Ontario bill could reward police forces for seizing property in illicit tobacco busts
Proceeds seized from contraband tobacco crimes could be shared directly with police force that makes bust
A new bill in the Ontario legislature seeks to crack down on the multimillion-dollar contraband tobacco trade by giving police departments financial incentive — through civil forfeiture — to investigate the crime.
Bill 139, which passed second reading in November and is being examined by a standing committee, puts harsher penalties on contraband tobacco trafficking and would create a public anti-tobacco education program for schools.
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But one key provision of the bill — which gives the finance minister the option to give proceeds from property seized during a contraband tobacco investigation to the police force that did the investigation — alarms anti-civil forfeiture advocates.
Civil forfeiture law has amassed opponents who say the measures can be abused, with people having their property wrongly taken.
Concerns have been raised about the threshold to seize property, with forfeitures being processed through civil court and requiring no criminal charges or convictions.
Todd Smith, the Conservative MPP from Prince Edward-Hastings behind the bill, says the provision to provide police forces with a financial incentive to go after contraband tobacco was made to provide cash-strapped municipal police forces with the funding they need to fight the crime.
"The bill just really empowers local police services and incentivizes local police services to make these kind of busts so we can crack down on this," said Smith.
He added many municipal police forces do not bother dealing with the trade, leaving it to the RCMP to handle because contraband tobacco is principally in their jurisdiction.
In 2014, the RCMP seized contraband tobacco worth more than $4 million across Canada.The RCMP also used civil forfeiture against the contraband tobacco trade, seizing more than 50 vehicles with a total value of $400,000.
Concerns about incentives
Seizing property relating to crimes, selling it and distributing the proceeds to law enforcement have taken place under civil forfeiture laws in Canada for several years.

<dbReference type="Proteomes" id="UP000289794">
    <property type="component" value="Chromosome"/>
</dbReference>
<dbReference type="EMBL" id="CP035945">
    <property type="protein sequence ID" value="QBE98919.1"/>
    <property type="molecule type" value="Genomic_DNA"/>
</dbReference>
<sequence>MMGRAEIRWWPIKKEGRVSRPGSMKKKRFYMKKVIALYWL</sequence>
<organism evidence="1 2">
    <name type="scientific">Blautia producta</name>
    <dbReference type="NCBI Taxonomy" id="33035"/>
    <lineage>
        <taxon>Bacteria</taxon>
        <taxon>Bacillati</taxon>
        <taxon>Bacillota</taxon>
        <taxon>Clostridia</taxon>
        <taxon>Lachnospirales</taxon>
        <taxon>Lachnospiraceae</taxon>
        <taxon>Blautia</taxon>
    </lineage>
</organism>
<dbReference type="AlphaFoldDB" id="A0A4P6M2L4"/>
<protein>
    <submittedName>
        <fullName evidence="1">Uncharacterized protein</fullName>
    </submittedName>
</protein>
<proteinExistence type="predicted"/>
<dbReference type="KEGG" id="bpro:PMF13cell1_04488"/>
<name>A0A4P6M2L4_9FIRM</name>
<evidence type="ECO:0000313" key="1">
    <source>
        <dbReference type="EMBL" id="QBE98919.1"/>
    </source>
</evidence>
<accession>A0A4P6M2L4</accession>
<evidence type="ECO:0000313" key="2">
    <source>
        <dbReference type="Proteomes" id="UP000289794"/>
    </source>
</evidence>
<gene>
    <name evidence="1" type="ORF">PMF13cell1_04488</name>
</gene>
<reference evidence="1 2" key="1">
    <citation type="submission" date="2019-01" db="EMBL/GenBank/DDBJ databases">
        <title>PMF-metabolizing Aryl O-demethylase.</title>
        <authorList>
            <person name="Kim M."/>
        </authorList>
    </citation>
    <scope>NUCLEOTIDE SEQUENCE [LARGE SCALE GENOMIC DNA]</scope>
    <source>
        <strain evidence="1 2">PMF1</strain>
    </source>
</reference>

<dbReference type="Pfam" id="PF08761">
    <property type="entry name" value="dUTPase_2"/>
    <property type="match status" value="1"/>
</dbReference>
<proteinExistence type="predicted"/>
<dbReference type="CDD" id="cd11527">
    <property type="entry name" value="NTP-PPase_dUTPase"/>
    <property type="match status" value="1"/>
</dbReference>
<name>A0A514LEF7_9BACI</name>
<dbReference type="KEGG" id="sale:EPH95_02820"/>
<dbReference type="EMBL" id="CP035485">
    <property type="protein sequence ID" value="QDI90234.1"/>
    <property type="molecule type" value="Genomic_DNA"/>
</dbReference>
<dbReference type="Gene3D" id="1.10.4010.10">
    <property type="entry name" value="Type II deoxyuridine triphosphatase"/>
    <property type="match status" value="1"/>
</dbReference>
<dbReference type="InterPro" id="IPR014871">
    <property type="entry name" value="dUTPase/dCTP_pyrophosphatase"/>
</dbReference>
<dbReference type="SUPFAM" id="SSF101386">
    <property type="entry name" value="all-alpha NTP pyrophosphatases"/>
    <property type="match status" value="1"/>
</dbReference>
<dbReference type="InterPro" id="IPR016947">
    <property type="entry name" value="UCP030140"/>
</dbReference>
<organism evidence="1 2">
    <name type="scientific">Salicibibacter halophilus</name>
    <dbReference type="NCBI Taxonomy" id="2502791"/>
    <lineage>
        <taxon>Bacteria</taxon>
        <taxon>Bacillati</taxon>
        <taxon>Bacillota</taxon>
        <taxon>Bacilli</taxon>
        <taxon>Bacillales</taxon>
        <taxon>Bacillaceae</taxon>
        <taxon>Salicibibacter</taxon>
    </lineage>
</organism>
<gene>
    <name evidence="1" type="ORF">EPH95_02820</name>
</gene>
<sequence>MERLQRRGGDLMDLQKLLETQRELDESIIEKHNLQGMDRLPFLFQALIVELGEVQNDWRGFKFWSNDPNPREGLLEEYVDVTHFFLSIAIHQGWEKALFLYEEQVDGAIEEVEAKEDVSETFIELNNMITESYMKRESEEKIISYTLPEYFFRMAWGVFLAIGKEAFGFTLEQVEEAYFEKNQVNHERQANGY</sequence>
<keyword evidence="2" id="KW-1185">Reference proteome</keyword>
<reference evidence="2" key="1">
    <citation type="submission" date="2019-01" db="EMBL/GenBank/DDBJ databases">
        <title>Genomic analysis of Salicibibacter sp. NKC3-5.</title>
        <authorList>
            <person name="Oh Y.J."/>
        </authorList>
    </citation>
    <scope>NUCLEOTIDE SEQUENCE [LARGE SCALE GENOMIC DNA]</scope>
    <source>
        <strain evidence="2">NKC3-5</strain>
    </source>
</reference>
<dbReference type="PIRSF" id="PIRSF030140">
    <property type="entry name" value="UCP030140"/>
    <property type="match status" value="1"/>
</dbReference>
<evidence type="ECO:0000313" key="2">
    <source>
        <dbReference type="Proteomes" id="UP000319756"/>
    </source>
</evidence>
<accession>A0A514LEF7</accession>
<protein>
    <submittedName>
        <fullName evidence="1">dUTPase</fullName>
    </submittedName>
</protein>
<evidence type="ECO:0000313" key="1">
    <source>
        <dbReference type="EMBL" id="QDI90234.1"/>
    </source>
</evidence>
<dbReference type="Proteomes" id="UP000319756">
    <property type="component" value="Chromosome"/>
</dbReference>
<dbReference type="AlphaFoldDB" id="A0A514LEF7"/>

Ontario instituted civil forfeiture in the Civil Remedies Act of 2001, becoming the first province in Canada to do so.
The laws allow police forces to seize assets such as houses, cars and cash if they are shown to be a proceed or instrument of crime in civil court. Funds received from selling the properties are held by the government, distributed with law enforcement grants or given to victims' agencies.
In Ontario since November 2003, approximately $48.6 million worth of property was seized by the province, with another $10.5 million worth of property being held and frozen. According to the provincial Ministry of the Attorney General, $24.5 million of that has been distributed to victims' funds and $10.9 million was distributed to law enforcement agencies through grants.
The remainder has been held by the government to help recover the Crown's cost to handle cases of civil forfeiture.
But Marni Soupcoff, executive director of the Canadian Constitution Foundation — a charity supporting civil liberties that opposes civil forfeiture — says Bill 139's provision to potentially give police forces direct reward from civil forfeiture is a step backward.
"One of the things we had been a bit ahead on [was] at least [we] weren't giving it directly to the exact same law enforcement organization that was conducting the law enforcement itself," said Soupcoff.
"They have strong motivations then to seize property because it is going to directly benefit them or their peers and their organization that they're working for," she added. "That is really encouraging them to seize property and when you're dealing with law enforcement, you don't want police to be encouraged by anything beyond the law."